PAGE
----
Additionally, operator circuit 60 receives modulation input signal M(t). When operator circuit 60 is calculating a virtual operator modulated by the previous virtual operator, modulation input M(t) is the output e(t) of the previous operator. Otherwise, modulation input M(t) is zero.

Referring to FIGS. 5 and 9, in operation, the calculation of a note or operator sample is divided into a sequence of 11 steps performed during respective clock cycles of the system clock. During the first clock cycle, a subcalculation which generates the 6-bit address (φVM) for accessing a wave shape sample within the wave table region of memory 76 is performed. Vibrato depth is generated as a table lookup based upon the values DVB, FN, OCT and RF. This vibrato depth value is multiplied by the current value of the vibrato oscillator (vibLev), added to the current phase accumulator value (φ) and placed in temporary register 98. Calculation of a new phase accumulator value also begins in cycle 1.

More specifically, vibrato level vibLev is supplied to multiplexer 84 by vibrato counter 110. Vibrato counter 110 counts up to a predetermined value, waits, counts down to a predetermined value, saturates and then counts back up; i.e., vibrato counter 110 functions as a state machine, having a count up state, a wait state and a count down state. Another input signal to multiplexer 84 is a zero-level signal. Multiplexer 84 provides one of these input signals as the output signal v(t) to multiplier 88. Accordingly, during this clock cycle, signal v(t) equals either vibLev or zero depending on whether or not vibrato is desired. The vibrato depth value (vibDep) is provided as a table look-up within the vibrato depth portion of memory 76. The address for accessing the vibrato depth value is generated by address generator 74 based upon the parameters FN, OCT, RF, and DVB according to the following relationship:

vibDep=CVib×RF×2OCT ×FN             (Eq. 2)

where CVib is a vibrato constant having one of two values depending on the state of vibrato depth bit DVB. A high CVib value causes the fundamental frequency of the tone to vary across a range approximately equal to 0.12% of the fundamental frequency. For a low CVib value, the range is approximately 0.06% of the fundamental frequency. The vibDep value is provided to multiplexer 82 which during this clock cycle provides this value to multiplier 88. Multiplier 88 calculates the signal V0 (t) as the product of vibrato depth vibDep and signal v(t). Accordingly,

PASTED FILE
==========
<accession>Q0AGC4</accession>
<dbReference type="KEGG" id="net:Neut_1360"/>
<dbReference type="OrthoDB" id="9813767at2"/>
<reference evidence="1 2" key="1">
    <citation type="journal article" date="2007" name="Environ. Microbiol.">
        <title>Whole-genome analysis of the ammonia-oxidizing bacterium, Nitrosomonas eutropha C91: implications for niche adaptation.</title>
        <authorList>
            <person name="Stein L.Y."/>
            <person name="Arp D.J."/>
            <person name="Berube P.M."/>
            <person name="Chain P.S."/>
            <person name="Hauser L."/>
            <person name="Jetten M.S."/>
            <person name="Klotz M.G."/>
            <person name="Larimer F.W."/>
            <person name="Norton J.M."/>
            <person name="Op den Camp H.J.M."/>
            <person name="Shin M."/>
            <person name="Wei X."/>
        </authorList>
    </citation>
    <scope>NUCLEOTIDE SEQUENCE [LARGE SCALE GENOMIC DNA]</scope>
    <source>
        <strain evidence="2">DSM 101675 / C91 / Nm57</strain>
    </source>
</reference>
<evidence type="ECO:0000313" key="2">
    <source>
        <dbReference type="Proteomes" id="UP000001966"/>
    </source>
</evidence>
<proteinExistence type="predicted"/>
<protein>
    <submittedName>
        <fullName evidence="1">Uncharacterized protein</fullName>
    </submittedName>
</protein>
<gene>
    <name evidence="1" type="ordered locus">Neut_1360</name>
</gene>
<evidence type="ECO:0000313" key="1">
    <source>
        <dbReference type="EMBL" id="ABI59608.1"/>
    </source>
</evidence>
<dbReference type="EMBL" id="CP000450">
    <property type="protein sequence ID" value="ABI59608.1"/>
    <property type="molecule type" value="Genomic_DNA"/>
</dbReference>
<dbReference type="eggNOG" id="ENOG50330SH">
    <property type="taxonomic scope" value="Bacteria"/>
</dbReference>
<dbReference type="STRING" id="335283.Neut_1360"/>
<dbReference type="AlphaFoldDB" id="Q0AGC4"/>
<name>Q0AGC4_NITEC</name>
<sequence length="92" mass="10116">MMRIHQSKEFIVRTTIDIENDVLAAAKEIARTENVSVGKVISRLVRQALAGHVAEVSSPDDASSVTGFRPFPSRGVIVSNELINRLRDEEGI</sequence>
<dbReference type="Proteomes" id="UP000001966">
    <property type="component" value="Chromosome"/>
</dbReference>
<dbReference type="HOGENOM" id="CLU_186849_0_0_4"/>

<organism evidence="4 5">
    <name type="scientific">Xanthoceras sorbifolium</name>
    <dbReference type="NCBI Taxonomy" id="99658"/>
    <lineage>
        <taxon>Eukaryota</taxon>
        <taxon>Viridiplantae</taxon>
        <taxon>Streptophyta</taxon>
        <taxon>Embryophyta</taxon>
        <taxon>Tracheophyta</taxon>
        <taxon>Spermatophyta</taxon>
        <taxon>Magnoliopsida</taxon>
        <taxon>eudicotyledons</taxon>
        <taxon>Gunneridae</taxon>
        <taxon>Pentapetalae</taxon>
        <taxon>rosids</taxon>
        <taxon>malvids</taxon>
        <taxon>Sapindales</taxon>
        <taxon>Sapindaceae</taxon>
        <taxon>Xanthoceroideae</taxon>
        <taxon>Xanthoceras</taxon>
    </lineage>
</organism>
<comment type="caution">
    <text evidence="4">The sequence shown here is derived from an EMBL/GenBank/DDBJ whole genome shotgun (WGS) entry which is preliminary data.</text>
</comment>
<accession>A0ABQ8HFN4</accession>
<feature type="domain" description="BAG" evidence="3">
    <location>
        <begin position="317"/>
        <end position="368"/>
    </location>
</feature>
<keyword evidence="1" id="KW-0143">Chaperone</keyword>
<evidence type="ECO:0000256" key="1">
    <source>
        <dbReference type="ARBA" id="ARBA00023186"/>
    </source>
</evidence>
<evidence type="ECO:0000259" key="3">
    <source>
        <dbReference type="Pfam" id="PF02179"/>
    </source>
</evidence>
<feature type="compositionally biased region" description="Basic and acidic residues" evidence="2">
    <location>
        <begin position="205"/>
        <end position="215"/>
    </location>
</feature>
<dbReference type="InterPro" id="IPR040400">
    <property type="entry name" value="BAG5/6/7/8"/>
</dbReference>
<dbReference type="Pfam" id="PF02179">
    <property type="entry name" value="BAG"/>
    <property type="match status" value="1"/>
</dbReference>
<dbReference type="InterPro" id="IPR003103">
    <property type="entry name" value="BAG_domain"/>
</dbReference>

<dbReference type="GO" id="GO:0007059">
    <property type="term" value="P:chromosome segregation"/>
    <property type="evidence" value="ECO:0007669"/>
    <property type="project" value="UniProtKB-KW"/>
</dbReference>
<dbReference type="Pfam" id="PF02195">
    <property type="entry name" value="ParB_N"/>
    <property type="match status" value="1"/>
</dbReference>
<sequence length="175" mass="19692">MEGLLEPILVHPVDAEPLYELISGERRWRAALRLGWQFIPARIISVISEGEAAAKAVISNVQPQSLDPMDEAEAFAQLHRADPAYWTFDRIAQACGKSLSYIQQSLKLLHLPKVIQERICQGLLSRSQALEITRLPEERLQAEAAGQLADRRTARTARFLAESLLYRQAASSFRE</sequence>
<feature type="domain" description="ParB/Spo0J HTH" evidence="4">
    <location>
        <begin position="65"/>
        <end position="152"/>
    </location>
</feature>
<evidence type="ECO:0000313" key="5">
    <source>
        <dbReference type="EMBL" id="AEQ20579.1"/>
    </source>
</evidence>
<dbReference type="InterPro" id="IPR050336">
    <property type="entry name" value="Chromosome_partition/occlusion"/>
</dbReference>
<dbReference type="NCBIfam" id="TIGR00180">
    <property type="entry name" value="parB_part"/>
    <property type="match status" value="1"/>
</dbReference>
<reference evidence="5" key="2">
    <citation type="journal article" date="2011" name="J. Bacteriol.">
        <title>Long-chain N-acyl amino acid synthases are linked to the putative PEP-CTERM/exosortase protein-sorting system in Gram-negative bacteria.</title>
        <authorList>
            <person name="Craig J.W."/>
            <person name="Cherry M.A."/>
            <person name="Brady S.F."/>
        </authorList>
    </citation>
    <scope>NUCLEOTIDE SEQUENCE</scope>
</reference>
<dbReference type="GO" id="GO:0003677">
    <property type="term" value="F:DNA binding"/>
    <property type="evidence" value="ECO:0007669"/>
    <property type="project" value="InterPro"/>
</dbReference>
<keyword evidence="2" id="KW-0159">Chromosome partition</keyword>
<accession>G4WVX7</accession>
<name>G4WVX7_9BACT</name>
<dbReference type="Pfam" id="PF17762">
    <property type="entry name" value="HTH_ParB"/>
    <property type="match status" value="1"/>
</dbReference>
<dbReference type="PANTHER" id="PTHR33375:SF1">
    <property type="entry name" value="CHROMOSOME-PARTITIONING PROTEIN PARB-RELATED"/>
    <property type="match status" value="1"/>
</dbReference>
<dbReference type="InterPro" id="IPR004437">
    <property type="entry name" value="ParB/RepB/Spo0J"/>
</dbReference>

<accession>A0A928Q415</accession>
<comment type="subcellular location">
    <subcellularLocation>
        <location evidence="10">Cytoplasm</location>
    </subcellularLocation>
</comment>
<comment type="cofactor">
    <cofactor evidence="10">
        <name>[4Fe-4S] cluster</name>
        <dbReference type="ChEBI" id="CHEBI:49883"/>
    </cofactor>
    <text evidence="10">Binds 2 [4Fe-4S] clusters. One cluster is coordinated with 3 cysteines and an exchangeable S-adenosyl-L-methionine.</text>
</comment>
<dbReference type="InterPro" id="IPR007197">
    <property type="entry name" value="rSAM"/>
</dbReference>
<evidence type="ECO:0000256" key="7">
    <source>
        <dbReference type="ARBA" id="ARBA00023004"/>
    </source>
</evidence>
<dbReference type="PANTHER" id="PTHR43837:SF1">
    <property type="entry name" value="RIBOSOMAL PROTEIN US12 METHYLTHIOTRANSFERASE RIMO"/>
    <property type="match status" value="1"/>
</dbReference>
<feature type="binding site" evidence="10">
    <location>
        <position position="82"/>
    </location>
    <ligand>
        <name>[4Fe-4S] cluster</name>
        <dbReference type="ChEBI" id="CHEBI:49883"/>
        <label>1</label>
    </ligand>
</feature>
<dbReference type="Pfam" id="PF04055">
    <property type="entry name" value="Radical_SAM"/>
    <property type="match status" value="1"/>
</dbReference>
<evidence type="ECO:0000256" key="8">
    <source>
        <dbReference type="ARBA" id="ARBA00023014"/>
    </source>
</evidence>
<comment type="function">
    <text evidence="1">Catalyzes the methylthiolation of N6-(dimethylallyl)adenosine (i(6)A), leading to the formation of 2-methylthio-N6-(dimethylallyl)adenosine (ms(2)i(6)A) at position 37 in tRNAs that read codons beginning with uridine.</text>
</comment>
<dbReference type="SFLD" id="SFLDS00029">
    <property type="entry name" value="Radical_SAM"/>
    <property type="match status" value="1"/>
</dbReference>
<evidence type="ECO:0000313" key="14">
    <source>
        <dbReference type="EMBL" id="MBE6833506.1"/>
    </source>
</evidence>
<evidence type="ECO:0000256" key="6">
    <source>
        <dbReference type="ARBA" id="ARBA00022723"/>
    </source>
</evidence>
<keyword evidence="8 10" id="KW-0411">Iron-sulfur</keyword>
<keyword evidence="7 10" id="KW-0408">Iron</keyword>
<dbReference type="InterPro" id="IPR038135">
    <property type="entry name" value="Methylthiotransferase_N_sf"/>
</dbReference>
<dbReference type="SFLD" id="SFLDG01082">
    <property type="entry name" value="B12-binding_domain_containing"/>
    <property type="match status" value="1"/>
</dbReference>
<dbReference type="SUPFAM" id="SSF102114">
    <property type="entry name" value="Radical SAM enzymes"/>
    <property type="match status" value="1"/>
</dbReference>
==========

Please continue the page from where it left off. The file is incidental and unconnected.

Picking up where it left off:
v0 (t)=vibDep×vibLev                            (Eq. 3)

when vibrato is present. When vibrato is not present, the signal v0 (t) equals zero. The signal v0 (t) is passed through shifter 90 and logic 94 to adder 96.

Additionally, beginning in this cycle, an incremental phase angle signal Δφ, digitally equivalent to ωdt, is calculated by phase generator 62 as

Δφ=Cph×RF×2OCT ×FN        (Eq. 4)

where Cph is a phase angle constant which represents a shift value to compensate for table size and sample rate of an output data stream; in the preferred embodiment Cph has a unitless value of 1. Phase angle accumulator 64 accumulates the incremental phase angle Δφ to produce a new accumulated phase angle φ for the operator being generated. The previous accumulated phase angle φ is provided to adder 96 via multiplexer 86 and logic 94. Parameter v0 (t) and phase angle φ are added together at adder 96 to produce a further phase angle signal φ+v0 (t) =φV.

During cycle 2, modulation input M(t), which is held in volume register 80, is provided via logic 94 to adder 96. Additionally, phase angle φ+v0 (t), held in temporary register 98, is provided via multiplexer 86 and logic 94 to adder 96. Adder 96 adds modulation input M(t) and phase angle φ+v0 (t) to generate the 21-bit (potentially modulated) phase angle signal φVM. This value is then provided to phase angle register 78.

During cycle 3, the value of the envelope is updated. If the envelope is in the attack phase (i.e., increasing in value), the current envelope value is scaled by a factor generated by a table lookup. If the envelope is in either the decay or release phase, the increment is negated and added to the current envelope level. Specifically, the current envelope level is read from envelope register 66. The current envelope level is provided via multiplexer 86 and logic 94 to adder 96. Depending upon the location within the ADSR curve, either an attack, a release, or a decay rate is accessed from memory 76. The envelope update function is performed under control of the envelope circuit 156 of sequence control circuit 40 (see FIG. 4). The attack, decay or release rate is provided via multiplexer 82 to multiplier 88. Multiplexer 84 provides a "1" to multiplier 88 during the attack phase. Multiplexer 84 provides the envelope level to multiplier 88 during the decay and release phases. Multiplier 88, shifter 90 and logic 94 appropriately scale the rate provided via multiplexer 82 under control of envelope circuit 156 to provide a more precise attack, decay or release rate. The appropriately scaled rate is provided to adder 96 via logic 94. Adder 96 adds the decay and release rates to the previously stored envelope level. The resulting value is provided to temporary register 98 and also back into the corresponding envelope level register 66.